USTelecom and CTIA point out that terminating Internet access can have a negative impact beyond the alleged wrongdoers. It could impact entire households, coffee shops, offices, schools, libraries, or hospitals. That doesn’t qualify as a “basic measure”.

“Termination thus prevents everyone — in a household, coffee shop, office, school, library, or hospital — who relies on a shared internet connection from using the internet for any purpose, whether remote work, accessing educational or health resources, seeking news or other information, or for entertainment.

“It is instead a drastic and overbroad remedy, with severe consequences for non-infringers. Yet the district court’s approach could compel internet service providers to engage in wide-scale terminations to avoid facing crippling damages, like the $1 billion judgment entered against Cox Communications,” the amici add.

These terminations take place with no judicial oversight and run contrary to the initiatives of lawmakers, who freed up billions of dollars to invest in American broadband infrastructure.

“It would also create massive disincentives for providers to invest in the new broadband networks that Congress recognizes are needed to close the digital divide,” the telecoms groups note.

Supreme Court’s Terrorist Ruling

Grande’s appeal also draws heavily on the aforementioned Twitter vs. Taamneh ruling, in which the U.S. Supreme Court recently held that the social media platforms aren’t liable for ISIS terrorists, who used their services to recruit and raise funds.

The Supreme Court rejected the claim that Twitter and others aided and abetted terrorist activity, because it didn’t “consciously and culpably” participate in the illegal activity. According to Grande, Internet providers are even further distanced from any wrongdoing.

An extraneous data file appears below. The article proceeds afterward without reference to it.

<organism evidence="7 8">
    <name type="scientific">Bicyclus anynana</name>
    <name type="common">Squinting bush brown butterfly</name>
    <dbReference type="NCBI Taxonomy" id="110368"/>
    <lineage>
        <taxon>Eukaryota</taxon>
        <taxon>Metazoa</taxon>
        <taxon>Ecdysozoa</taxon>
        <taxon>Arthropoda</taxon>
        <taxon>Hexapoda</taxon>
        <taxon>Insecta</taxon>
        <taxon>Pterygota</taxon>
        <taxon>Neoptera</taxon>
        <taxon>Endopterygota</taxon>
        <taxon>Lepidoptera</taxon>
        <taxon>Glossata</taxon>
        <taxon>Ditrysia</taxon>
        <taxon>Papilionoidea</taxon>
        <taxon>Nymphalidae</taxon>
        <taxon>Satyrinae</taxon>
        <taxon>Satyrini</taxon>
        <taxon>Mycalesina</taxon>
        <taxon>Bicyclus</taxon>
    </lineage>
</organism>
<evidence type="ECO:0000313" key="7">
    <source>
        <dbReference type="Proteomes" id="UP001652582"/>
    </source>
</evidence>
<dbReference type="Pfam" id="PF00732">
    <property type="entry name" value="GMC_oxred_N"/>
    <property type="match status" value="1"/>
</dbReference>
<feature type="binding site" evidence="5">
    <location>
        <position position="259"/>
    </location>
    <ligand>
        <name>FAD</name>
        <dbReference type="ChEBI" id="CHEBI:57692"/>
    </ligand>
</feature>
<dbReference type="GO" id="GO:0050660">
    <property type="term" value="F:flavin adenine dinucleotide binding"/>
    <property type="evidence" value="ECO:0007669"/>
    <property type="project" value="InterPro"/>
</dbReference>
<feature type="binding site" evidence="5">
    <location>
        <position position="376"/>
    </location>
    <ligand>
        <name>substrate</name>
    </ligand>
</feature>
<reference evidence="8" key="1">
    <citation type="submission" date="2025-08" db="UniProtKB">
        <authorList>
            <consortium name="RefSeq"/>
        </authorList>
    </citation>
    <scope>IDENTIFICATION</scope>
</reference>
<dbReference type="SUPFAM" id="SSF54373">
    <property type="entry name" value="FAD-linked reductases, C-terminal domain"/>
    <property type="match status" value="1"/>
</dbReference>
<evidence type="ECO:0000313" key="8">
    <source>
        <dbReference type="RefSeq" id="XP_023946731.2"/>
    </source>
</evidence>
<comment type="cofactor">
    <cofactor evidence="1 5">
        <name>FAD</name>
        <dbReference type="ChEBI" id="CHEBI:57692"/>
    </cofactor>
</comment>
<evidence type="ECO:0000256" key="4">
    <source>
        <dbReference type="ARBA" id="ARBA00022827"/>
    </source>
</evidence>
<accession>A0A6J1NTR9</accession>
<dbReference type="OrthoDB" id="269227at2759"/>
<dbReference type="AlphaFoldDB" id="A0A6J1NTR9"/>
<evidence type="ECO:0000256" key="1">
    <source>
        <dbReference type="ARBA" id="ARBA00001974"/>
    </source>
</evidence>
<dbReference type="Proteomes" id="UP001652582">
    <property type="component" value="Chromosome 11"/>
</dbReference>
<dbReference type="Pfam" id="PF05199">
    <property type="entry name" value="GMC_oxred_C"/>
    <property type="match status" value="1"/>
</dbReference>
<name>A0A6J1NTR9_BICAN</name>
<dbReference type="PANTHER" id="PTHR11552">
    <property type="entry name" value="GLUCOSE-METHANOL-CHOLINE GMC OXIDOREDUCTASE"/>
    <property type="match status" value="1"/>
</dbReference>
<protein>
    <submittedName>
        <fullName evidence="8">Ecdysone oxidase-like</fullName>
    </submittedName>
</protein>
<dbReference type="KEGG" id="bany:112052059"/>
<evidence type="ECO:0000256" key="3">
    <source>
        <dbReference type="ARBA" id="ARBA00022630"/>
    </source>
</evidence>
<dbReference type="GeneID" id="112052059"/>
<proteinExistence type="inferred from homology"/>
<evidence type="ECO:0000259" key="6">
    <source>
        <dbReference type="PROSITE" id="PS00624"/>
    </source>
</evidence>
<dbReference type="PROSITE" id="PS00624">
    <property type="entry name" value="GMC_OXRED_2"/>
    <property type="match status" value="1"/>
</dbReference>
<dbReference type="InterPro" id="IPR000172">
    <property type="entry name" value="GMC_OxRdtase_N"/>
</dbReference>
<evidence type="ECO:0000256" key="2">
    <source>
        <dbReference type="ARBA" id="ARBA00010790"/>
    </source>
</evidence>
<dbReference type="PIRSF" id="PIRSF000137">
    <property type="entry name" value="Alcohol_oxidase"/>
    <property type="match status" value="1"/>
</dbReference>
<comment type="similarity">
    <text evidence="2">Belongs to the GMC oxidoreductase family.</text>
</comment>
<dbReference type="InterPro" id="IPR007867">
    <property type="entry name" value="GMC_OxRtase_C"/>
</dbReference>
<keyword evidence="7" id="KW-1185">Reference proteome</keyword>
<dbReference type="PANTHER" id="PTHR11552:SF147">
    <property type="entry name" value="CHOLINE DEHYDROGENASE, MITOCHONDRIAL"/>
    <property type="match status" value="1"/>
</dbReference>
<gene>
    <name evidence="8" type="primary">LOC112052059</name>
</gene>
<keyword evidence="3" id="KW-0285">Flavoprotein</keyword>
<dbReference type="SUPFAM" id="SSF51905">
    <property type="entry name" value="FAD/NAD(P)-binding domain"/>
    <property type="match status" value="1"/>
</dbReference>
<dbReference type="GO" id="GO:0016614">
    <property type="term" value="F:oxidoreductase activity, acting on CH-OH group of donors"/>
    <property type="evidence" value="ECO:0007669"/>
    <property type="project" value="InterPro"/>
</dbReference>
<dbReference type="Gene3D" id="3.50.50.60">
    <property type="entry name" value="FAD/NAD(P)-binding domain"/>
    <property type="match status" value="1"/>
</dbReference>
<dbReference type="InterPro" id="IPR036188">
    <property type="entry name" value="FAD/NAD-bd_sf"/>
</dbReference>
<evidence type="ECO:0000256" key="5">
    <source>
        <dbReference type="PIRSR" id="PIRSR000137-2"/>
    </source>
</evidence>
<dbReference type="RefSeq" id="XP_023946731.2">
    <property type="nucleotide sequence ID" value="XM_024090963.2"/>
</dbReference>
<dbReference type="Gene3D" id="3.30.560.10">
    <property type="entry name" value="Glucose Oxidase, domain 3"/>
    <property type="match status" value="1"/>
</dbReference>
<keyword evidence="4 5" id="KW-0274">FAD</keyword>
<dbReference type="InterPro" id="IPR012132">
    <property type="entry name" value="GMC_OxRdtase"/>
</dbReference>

“The pleaded allegations in Twitter are illuminating. There, the plaintiffs alleged that Twitter, Facebook, and Google allowed ISIS to upload videos and messages for public display, and that they actively delivered ISIS’s posts to other users based on those users’ information and use history.

“The social media companies failed to remove known ISIS accounts, instead letting ISIS benefit from the companies’ recommendation algorithms…”

The Supreme Court ultimately concluded that the social media companies didn’t engage in purposeful, culpable conduct. Instead, they simply offered their “infrastructure” to the parties. In addition, the Supreme Court suggested that ISPs are even further removed.

“[W]e generally do not think that internet or cell service providers incur culpability merely for providing their services to the public writ large,” the Supreme Court wrote.


The telecoms groups bring up the same case and stress that the Supreme Court ruling suggests that it was an error by the court to hold Grande liable for pirating subscribers. As such, the appeal court should overturn it.

Needless to say, the music companies will have a different take on the matter. They also made this clear when Cox brought up the Twitter ruling a few weeks ago and will likely do the same here.

A copy of Grande’s appeal brief can be found here (pdf) and the amicus curiae submission from USTelecom, The Broadband Association and CTIA is available here (pdf)